Sara Reynolds works with a variety of women, some who are entering peri-menopause and menopause. As the decades roll by, needs and requirements change. Our bodies are resilient, so it’s never too late (or too early) to start new routines. Here are some of the key areas that can really help to focus on from MMBC Founder and Coach Sara.
1. Support Your Cells
Looking after your body from the inside out and taking care with what you put in, as much as what you put on your skin is critical to supporting long term health. One fundamental component to your cells working well is nicotinamide adenine dinucleotide (NAD+). It’s a vital coenzyme that gives our cells energy and helps repair DNA—two key components of healthy aging and longevity. Eating a balanced diet and supplementing with nicotinamide riboside (NR)—one of the most efficient and studied ways to increase NAD+—helps.
2. Get Good Sleep
Getting quality sleep is very important as we age—our bodies repair themselves during this time by releasing growth hormone. Especially with regular exercise maintaining hygienic sleep routines is critical to injury prevention, our mental and emotional health long term. As women, perimeter-menopause can start to create problems with sleep quality and consistency. If this is the case for you, have a chat to your Gp or pharmacist. There are a variety of things that may be the cause but equally, there are a multitude of options you can introduce to support this essential part of our recovery and wellbeing needs.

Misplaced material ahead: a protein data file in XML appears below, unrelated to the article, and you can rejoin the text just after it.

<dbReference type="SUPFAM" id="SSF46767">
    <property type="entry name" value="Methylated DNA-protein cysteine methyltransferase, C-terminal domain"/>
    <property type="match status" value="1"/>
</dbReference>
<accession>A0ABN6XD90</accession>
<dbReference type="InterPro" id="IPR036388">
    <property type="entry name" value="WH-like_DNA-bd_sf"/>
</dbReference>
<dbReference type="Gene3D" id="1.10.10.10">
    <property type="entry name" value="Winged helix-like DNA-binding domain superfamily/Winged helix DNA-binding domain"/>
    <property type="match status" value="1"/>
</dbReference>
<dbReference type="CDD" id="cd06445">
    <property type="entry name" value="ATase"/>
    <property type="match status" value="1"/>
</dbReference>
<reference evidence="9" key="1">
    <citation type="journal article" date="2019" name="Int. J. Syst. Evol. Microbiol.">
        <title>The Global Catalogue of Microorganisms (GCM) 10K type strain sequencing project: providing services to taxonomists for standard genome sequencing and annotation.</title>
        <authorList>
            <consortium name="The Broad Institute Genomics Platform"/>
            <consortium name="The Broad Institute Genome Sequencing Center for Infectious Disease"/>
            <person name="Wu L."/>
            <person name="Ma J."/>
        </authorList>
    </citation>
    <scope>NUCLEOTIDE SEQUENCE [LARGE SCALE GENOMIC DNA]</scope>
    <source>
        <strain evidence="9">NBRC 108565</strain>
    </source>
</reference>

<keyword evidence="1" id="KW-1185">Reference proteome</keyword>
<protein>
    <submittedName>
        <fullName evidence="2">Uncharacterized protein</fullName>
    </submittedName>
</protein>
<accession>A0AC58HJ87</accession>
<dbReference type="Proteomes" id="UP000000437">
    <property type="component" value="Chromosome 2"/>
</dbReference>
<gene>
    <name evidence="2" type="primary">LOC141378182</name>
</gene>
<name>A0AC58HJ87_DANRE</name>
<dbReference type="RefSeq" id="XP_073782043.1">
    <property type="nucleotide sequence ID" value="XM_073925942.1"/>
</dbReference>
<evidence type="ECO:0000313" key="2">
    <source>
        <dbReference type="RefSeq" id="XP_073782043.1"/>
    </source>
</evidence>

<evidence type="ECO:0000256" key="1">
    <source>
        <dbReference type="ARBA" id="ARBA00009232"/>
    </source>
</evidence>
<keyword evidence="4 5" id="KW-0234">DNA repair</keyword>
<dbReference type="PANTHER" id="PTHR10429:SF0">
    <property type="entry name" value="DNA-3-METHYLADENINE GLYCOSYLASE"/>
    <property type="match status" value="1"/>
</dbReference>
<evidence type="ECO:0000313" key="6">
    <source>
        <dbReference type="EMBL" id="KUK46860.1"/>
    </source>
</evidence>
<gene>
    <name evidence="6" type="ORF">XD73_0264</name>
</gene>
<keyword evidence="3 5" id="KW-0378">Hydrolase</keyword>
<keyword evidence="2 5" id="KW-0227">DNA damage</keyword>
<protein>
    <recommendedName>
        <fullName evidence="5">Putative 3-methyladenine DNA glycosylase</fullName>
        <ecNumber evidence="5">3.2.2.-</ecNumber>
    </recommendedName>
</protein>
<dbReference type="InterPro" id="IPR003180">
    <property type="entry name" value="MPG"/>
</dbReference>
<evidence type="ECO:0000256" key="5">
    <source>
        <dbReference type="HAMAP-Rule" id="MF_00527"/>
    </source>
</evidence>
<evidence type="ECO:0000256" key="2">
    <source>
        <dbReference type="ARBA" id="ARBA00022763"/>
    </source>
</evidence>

3. Move Your Body
A balanced exercise program—including aerobic activity, strength training, balance, and flexibility—contributes to healthy ageing. It physically helps prevent falls and reduce pain and physiologically benefits overall health as we age. If you’re trying to conceive, it also helps to improve your egg (and sperm) count. It is never too late to start an exercise regimen and one that includes some form of resistance exercise is really important for women. Try a Glow Fusion or Strong Body workout with Sara.
4. Maintain Healthy Relationships
Research shows that having healthy relationships and social connections affects our mental and physical health as we age, potentially improving our overall health and our longevity. Communication is key, learning how to express your needs and experiences in a healthy way supports your nervous system and health long term.
5. Avoid Alcohol & Nicotine
Alcohol and nicotine can accelerate the aging process, potentially (prematurely) shortening telomeres—the repetitive DNA sequence at the end of our chromosomes that is linked to aging—in all our cells, impacting how quickly we age.
6. Get Professional Support Around You
Knowing the status of your health, with concrete therapeutic and diagnostic testing (instead of guessing), can preemptively address health issues before they get too far along. It also reduces stress and any catastrophizing internal narratives that may crop up. Numbers don’t lie, so if you get a clear snap short with your health care professional early on, you are better placed to be supported through the decades to come. Take responsibility for your health and wellbeing early to avoid problems long term.